With that title came higher expectations, and so far the Panthers have lived up to the hype, sitting atop The Baltimore Sun rankings since the preseason and claiming the top spot in the Maryland High School Football Media State Poll for the first time in program history in early September.
Spalding coach Kyle Schmitt knows his Cavaliers will have their hands full with the No. 17 ranked team in the USA Today Super 25 poll, which has outscored opponents a combined 267-16 this season, including three straight conference shutouts.
"They're incredibly talented and big and fast and athletic, everything you would expect from the No. 1 ranked team in the state and one of the top-ranked teams in the country," Schmitt said. "I think we're going to have to play, really, really, really well to be in it in the fourth quarter."
As conference foes, the Cavaliers and Panthers know each other well. Schmitt said that he has about 30 games worth of tape on St. Frances' staff, dating to their time at Gilman. He's also close with Panthers offensive coordinator Chris Baucia, who helped develop Maryland freshman quarterback Kasim Hill when he played for the Greyhounds. Schmitt said he and Baucia think alike when it comes to moving the football.
"Schematically, they're the same they were four, five years ago," Schmitt said. "We don't struggle to find an idea of what they may do."
Spalding's blueprint for success is similar to many underdogs: Stop the run game. Put the offense in third-and-long situations. Be efficient on offense.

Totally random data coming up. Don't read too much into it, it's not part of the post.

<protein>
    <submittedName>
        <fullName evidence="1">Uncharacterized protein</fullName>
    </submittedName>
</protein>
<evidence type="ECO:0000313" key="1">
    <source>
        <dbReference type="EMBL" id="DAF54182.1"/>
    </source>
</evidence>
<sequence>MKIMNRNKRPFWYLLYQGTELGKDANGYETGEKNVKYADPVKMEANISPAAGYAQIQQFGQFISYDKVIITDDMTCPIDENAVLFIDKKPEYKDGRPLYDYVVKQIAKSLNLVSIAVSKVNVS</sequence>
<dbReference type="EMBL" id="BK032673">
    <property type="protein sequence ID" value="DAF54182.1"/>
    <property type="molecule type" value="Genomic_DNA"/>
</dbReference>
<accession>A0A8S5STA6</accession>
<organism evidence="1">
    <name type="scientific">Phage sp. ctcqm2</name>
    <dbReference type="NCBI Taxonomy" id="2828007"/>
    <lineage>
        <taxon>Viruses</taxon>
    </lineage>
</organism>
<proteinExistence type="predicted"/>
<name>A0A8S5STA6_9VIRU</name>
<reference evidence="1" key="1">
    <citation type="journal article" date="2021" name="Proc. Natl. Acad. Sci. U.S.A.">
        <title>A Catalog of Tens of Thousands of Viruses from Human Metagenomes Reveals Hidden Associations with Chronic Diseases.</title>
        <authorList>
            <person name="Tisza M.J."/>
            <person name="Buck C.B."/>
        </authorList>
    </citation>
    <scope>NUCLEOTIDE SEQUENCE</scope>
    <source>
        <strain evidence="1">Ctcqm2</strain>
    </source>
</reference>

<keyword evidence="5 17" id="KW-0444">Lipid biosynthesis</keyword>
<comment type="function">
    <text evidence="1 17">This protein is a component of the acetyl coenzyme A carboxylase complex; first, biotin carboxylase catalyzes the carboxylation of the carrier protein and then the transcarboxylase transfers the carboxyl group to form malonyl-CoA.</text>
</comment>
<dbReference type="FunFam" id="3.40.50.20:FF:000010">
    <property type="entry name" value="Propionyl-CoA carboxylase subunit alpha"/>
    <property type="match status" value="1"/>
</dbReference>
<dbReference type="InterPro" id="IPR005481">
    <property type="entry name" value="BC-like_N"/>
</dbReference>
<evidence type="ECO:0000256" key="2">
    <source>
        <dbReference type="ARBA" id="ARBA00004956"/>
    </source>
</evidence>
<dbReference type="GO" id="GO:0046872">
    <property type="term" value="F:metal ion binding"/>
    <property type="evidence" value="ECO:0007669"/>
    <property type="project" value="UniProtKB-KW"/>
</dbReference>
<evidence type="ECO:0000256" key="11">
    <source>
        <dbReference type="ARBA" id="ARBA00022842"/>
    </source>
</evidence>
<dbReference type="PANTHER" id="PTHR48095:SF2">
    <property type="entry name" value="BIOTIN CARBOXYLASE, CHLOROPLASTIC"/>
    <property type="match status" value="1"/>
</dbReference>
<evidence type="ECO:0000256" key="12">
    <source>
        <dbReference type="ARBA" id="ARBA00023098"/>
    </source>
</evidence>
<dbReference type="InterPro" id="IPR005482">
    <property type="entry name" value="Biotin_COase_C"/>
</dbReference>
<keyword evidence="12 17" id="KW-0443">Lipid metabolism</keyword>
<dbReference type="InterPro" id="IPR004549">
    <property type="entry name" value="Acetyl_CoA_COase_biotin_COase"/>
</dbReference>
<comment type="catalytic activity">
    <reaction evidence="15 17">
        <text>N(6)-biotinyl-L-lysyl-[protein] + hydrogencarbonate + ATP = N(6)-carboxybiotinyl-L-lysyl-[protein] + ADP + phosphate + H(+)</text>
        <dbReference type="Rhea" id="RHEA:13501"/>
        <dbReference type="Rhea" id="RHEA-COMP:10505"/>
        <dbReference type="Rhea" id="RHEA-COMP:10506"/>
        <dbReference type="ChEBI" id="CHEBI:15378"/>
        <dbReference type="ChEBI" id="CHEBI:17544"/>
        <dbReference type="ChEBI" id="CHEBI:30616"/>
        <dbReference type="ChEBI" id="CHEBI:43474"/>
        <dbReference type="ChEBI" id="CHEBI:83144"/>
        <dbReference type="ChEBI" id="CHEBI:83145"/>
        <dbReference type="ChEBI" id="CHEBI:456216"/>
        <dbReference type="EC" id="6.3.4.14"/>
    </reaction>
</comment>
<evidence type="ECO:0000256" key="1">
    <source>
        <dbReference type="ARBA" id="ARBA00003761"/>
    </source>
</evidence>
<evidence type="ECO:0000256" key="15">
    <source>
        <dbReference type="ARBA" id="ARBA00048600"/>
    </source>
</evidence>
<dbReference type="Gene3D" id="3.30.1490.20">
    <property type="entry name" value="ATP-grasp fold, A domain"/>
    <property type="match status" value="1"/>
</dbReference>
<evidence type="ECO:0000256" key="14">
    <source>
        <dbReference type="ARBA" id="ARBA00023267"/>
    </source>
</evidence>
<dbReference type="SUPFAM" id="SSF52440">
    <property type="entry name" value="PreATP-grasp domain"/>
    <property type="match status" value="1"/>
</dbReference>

"Not just explosive plays and big plays," Schmitt said, "but you've got to find the best way to move the football and shorten the game a little bit."
The Cavaliers hope to build on their offensive success in last year's game, during which they scored 29 points in the second half. But these are different teams, and Spalding has to figure out a way to contain Anoma, one of the nation's top defensive end recruits, from wreaking havoc in the backfield.
"Despite their roster basically completely turning over last year for the most part, we lost to these guys by three points last year, so mentally, I'm not worried about [their talent]," Schmitt said. "We talked about it, we prepared for these guys. We devoured the tape and looked for any weaknesses we could find on both sides of the ball, and we're going to try to attack them on Friday night. And they exist. There's not many, but we got to try to find them."
The Cavaliers enter the game averaging 31.6 points per game, but were also held to just six points in a loss to McDonogh.
"They're very talented on offense," St. Frances coach Henry Russell said. "They've always had a good offense under Kyle [Schmitt] and move the ball well. They have playmakers at running back and quarterback and some receivers are pretty dynamic, as well. They're pretty difficult to defend, probably one of the better offenses we'll see all year, and that's a challenge for us."
Russell said he is counting on his quarterback Jalon Jones to make the right reads on offense and linebacker Shane Lee to be ready mentally and physically, getting the defense in position and calling plays. With few surprises expected from either side, it will come down to execution.
"Conference play is so tough," Russell said. "Each coaching staff knows each other real well, a lot of tendencies and what teams like to do. It's definitely a challenge when they know what you like to do and they know what they like to do."
It will be senior night for Spalding, and Schmitt hopes to capitalize on the energy of the home crowd. At the same time, he doesn't want his team to lose focus. "Control the controllables," he said.
"We have no control over what St. Frances rolls out there on Friday night. We're going to control all of the elements that we have control over, and that's our emotions and how we react to things, our pace of play, our game plan. That's probably the biggest thing."